The measure of our success must be how much incomes rise for hard-working families, not just for successful CEOs and money managers and not just some arbitrary growth targets untethered to people’s lives and livelihoods.

Clinton didn’t mention him by name until later in her speech, but there’s little doubt this line was intended as a shot at former Florida Gov. Jeb Bush, one of the leading candidates on the Republican side of the campaign. Bush has pledged to deliver a 4 percent annual growth rate, which he has argued is the best way to help the middle class.

Clinton says economic growth alone doesn’t necessarily translate into more money for the middle class. There’s evidence to back that up: In recent decades, the share of national income that goes to workers has fallen while the share going to corporate profits has risen. Taken at face value, the numbers mean workers aren’t benefiting as much from economic growth as they used to.

Some economists, however, have recently questioned whether workers’ piece of the economic pie has shrunk as much as the official figures show, though they don’t dispute that the so-called labor share fell significantly during the recession. Moreover, even if the long-term decline is real, it has been a global phenomenon, affecting virtually the entire developed world, including many countries with very different economic systems than the U.S.’s. That raises questions about whether Clinton — or any president — could do much to reverse the trend.

It’s also worth noting that the one recent period when the labor share clearly rose was in the late 1990s, which was also the last time economic growth exceeded 4 percent for an extended period. That doesn’t guarantee a repeat performance, but it does hint that a period of particularly strong growth can have benefits for workers up and down the earnings spectrum. (The late 1990s were also, of course, the last time a president named Clinton was in office.)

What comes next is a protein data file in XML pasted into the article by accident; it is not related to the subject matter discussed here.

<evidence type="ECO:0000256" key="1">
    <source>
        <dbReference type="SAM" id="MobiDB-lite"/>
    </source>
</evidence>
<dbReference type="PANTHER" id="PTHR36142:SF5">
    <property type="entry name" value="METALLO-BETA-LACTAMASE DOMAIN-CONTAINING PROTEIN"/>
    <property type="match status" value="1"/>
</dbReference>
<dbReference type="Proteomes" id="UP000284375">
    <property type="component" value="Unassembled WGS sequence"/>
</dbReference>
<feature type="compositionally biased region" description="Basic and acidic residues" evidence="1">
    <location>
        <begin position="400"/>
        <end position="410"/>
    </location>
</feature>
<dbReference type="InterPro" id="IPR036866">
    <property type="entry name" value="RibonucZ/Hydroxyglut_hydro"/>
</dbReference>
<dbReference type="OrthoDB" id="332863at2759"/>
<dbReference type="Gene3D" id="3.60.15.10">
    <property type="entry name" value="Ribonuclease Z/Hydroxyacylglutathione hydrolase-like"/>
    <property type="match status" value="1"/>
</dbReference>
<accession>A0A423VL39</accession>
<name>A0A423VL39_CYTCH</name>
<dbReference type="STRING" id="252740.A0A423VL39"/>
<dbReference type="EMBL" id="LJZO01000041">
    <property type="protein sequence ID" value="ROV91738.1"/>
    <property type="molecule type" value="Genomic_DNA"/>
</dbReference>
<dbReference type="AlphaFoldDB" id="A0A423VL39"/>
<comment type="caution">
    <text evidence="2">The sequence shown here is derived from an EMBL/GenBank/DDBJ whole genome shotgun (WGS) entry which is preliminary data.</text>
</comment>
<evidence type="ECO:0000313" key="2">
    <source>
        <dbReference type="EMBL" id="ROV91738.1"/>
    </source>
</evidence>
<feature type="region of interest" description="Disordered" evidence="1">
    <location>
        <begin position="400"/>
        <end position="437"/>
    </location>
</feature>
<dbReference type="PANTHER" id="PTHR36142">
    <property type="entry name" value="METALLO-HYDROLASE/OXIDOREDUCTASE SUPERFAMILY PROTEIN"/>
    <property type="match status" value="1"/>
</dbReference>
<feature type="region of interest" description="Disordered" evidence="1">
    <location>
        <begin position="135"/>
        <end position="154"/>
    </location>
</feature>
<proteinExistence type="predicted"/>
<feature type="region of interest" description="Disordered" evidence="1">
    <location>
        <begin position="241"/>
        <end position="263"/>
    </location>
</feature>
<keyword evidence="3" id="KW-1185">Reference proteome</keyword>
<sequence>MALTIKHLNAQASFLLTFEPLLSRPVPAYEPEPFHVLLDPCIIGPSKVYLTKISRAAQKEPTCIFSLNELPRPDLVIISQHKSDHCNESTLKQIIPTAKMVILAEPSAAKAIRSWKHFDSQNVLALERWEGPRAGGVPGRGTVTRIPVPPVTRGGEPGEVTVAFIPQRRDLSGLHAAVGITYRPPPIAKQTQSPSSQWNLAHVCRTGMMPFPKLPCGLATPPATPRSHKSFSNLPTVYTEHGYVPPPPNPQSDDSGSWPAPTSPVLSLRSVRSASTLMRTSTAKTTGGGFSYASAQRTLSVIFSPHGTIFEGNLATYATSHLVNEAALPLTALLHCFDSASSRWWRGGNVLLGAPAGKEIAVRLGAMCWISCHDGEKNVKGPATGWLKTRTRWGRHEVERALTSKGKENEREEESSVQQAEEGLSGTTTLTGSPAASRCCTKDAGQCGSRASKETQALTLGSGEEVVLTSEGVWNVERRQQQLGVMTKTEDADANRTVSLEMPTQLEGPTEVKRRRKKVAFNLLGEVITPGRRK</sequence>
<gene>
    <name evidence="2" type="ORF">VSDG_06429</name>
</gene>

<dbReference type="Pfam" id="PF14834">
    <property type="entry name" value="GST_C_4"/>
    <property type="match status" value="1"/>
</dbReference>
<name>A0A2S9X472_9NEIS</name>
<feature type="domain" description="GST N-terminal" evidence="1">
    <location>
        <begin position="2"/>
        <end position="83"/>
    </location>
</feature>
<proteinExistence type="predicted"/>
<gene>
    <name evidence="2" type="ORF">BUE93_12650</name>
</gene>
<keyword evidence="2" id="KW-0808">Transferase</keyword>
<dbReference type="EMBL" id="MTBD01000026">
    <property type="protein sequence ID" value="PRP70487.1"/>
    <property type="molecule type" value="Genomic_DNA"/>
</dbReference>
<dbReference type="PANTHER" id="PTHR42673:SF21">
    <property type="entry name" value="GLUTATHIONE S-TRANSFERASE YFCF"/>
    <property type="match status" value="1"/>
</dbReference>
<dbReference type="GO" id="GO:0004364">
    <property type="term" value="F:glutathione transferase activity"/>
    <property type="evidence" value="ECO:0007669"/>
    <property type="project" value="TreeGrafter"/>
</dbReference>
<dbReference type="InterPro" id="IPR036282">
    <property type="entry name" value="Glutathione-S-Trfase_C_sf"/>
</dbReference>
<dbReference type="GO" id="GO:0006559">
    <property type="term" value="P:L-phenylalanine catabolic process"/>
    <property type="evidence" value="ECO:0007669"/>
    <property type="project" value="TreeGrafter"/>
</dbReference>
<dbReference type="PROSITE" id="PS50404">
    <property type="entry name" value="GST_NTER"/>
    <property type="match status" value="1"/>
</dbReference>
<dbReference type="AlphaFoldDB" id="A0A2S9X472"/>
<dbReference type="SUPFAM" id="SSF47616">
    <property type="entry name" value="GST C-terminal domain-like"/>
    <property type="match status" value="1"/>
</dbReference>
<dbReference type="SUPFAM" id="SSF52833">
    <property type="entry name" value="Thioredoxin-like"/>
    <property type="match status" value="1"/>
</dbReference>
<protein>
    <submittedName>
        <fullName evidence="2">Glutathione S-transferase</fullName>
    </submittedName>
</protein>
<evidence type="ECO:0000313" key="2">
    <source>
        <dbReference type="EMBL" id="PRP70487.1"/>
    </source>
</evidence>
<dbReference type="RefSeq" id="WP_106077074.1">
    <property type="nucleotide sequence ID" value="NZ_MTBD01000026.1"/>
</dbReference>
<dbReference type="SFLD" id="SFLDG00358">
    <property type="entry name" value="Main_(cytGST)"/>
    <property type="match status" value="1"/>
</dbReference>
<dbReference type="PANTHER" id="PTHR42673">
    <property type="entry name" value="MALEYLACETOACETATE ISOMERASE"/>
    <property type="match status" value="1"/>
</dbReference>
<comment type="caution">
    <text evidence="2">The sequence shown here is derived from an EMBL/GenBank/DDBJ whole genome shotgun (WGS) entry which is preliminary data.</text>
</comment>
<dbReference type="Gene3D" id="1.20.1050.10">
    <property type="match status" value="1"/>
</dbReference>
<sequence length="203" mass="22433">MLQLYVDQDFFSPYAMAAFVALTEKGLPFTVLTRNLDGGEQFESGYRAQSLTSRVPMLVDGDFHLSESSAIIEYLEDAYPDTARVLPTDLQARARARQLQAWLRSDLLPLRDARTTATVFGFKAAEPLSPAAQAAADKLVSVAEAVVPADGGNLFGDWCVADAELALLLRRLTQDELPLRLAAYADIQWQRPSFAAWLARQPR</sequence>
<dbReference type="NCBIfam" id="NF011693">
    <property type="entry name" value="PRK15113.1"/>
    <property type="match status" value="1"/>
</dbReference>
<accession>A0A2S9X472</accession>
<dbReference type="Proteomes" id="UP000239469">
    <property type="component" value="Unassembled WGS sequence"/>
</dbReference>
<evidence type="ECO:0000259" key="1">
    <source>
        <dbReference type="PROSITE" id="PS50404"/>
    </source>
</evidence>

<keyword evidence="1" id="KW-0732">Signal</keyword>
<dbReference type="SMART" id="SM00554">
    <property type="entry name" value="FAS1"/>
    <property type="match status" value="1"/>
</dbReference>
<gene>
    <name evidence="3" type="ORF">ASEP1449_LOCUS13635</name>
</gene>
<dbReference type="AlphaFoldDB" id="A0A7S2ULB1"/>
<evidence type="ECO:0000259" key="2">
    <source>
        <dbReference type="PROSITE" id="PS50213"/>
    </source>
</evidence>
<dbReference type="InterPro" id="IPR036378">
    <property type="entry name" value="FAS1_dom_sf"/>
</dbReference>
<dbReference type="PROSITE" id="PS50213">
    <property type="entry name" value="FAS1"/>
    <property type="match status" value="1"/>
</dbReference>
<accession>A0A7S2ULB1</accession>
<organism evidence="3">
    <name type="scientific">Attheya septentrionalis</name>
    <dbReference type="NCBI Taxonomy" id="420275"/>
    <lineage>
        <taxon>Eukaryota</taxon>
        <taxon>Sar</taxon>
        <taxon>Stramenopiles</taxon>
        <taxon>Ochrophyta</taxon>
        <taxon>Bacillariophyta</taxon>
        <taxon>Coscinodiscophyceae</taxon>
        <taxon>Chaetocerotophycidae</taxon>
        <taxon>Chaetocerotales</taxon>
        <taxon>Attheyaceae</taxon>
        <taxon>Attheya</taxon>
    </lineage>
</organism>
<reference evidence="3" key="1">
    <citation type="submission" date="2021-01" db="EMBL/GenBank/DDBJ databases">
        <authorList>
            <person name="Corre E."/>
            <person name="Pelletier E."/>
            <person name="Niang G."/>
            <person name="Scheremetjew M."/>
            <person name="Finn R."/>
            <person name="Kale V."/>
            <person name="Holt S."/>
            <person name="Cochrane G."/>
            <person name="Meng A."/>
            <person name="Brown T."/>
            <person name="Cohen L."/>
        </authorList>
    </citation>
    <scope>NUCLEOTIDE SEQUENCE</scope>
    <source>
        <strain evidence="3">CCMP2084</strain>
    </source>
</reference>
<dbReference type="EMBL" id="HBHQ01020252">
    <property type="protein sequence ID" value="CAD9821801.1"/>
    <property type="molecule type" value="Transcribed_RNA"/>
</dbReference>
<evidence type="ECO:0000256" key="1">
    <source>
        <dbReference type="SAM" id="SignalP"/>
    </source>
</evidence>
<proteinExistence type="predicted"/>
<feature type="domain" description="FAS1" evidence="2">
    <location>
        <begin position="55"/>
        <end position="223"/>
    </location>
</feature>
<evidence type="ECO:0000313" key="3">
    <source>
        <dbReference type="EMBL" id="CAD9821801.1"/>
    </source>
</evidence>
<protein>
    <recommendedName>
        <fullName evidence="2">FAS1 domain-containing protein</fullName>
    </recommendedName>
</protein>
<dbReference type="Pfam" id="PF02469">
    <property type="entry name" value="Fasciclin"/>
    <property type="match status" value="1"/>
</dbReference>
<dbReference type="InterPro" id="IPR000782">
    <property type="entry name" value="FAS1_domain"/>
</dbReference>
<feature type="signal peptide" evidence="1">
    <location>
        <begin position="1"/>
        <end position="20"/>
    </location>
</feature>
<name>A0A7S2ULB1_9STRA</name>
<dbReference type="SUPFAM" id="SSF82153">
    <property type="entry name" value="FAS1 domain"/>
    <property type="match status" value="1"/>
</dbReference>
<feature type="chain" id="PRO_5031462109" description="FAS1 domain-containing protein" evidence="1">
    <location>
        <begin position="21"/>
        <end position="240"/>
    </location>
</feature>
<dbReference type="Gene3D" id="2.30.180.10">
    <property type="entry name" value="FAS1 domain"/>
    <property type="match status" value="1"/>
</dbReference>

We also have to invest in our students and our teachers at every level, and in the coming weeks and months, I will lay out specific steps to improve our schools, make college truly affordable and help Americans refinance their student debt.

This was nearly the only reference to college in Clinton’s speech, which might seem surprising given her focus on income: For decades, Democrats have stressed expanding access to college as a key way to reduce income inequality and expand the middle class.

On an individual level, there’s little doubt that going to college remains the clearest pathway to a good job: The unemployment rate for college graduates was 2.5 percent in June, compared with 5.4 percent for those with only a high school diploma. The typical young bachelor’s degree holder in 2013 earned two-thirds more than the typical high school graduate, and one-third more than the typical worker with an associate degree, according to census data.

But while a college education can clearly improve an individual’s job prospects, some economists — including many on the left — argue that education can’t do much to reduce inequality in the country as a whole. As more and more Americans go to college, the supply of college graduates has grown; more than 35 percent of Americans ages 25 to 34 now have at least a bachelor’s degree, up from less than 10 percent 30 years ago. That’s fine as long as employers keep needing more college-educated workers, but recent research suggests that demand for college graduates has leveled off or is even declining. Perhaps as a result, the college-wage premium — how much more college graduates earn than nongraduates — has stopped rising.